Research is constantly finding additional positive health effects of mindful mediation on the modern mind and body, including stress reduction, better-quality sleep, and memory improvement. More immediately, it’s relaxing and invigorating in unparalleled ways. It’s a practice that is simple to start and enjoyable to perfect. Here is a guide to taking the first steps into mindfulness meditation, only one of a plethora of ways to practice meditation.
The practice of mindfulness meditation began over 2,500 years ago, as part of the ancient Indian Theravada tradition of Buddhism, designed to give its practitioners a glimpse of “reality” and control the crashing, turbulent waters of the mind. These days, mindfulness is still a great way to focus on the current moment of existence and change the way a practitioner deals with the moments of daily life.
“Mindfulness meditation is unique in that it is not directed toward getting us to be different from how we already are,” says Dr. Karen Kissel Wegela of Colorado’s Naropa University. “Instead, it helps us become aware of what is already true moment by moment. We could say that it teaches us how to be unconditionally present; that is, it helps us be present with whatever is happening, no matter what it is.”
Our contemporary way of life is filled with more distractions than any previous generation. Smartphones present the ultimate diversion from the quiet, small, slow moments of life – begging for our attention every second of the day; our focus and patience have been hammered down to zero. Our brains have been trained to dart from message to e-mail to Facebook update to phone call. Mindfulness will help a practitioner end this cycle and focus on individual thoughts.
The good news is that you can meditate anywhere, anytime and for as long as you want. There is no such thing as “too little” mediation. While some people prefer meditating first thing in the morning, others like to meditate in the evening or before bed. In a 2011 study done at the University of Massachusetts’ Center for Mindfulness, amateurs were started off with approximately 30 minutes of meditation every day. With time and improved method, you should be able to handle hour-long daily meditations. If you find yourself stuck on timing in the beginning, feel free to use an alarm clock to time your sessions.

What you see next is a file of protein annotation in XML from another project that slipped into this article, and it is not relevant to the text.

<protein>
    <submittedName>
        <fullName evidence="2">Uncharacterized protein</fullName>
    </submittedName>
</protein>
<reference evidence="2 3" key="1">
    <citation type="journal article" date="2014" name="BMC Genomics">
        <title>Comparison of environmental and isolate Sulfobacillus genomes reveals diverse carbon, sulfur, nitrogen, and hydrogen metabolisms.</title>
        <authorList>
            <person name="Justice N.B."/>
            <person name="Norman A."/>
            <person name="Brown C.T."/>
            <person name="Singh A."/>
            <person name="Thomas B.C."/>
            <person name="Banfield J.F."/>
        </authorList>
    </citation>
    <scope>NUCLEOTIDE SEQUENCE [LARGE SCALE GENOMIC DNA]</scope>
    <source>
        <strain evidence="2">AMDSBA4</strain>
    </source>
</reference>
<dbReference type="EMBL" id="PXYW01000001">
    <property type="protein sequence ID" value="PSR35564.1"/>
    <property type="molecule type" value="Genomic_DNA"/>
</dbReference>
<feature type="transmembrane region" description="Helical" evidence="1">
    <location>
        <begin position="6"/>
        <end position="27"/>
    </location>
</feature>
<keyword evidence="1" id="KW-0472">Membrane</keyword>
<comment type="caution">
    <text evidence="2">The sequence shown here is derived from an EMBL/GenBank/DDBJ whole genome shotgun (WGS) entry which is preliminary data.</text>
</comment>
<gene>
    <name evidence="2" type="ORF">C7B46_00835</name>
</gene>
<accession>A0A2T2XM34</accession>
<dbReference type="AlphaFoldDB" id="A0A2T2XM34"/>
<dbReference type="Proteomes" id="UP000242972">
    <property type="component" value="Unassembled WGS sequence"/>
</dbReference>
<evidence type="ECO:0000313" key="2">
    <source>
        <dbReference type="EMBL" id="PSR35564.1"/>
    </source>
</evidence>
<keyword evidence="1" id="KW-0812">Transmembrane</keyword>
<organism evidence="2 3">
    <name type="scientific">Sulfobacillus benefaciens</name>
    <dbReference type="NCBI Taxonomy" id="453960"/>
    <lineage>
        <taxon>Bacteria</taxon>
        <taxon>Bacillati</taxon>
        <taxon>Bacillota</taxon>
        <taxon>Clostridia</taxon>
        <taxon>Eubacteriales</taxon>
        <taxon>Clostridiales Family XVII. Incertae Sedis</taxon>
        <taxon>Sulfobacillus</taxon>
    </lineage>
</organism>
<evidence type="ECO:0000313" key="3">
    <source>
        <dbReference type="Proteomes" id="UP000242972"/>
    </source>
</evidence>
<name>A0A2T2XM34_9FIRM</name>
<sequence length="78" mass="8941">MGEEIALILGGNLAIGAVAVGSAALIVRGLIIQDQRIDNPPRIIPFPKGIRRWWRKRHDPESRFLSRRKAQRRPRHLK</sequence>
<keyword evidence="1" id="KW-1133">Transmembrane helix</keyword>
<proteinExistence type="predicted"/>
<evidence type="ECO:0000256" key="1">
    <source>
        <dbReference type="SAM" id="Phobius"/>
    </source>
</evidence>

At the start, you should choose one place for meditation and return to that place each time. Turn off your phone and any other devices that could distract you. Many people like to dim the lights and meditate by candlelight.
There are several positions you can choose to use when meditating. The key is to feel stable and relaxed in whichever position you choose.
The lotus position (sitting cross-legged with your feet on top) is perhaps the most widespread and well-known position. Some people like to sit on a pillow for extra comfort. Alternatively, one can kneel, lie down, or sit in a chair with feet grounded. The Vipassana Fellowship advises beginner practitioners:
“The most essential thing is to sit with your back straight. The spine should be erect with the spinal vertebrae held like a stack of coins, one on top of the other. Your head should be held in line with the rest of the spine. All of this is done in a relaxed manner. No stiffness. You are not a wooden soldier, and there is no drill sergeant. There should be no muscular tension involved in keeping the back straight. Sit light and easy. The spine should be like a firm young tree growing out of soft ground. The rest of the body just hangs from it in a loose, relaxed manner. This is going to require a bit of experimentation on your part. We generally sit in tight, guarded postures when we are walking or talking and in sprawling postures when we are relaxing. Neither of those will do. But they are cultural habits and they can be relearned. Your objective is to achieve a posture in which you can sit for the entire session without moving at all. In the beginning, you will probably feel a bit odd to sit with the straight back. But you will get used to it. It takes practice, and an erect posture is very important. This is what is known in physiology as a position of arousal, and with it goes mental alertness. If you slouch, you are inviting drowsiness. What you sit on is equally important. You are going to need a chair or a cushion, depending on the posture you choose, and the firmness of the seat must be chosen with some care. Too soft a seat can put you right to sleep. Too hard can promote pain.”
It’s advisable to stretch your body before meditation, as it will increase your body’s state of relaxation and relieve tension.
Start off your meditation by doing focused breathing. Try taking 10 or more long, deep breaths, focusing on your inhalation and exhalation.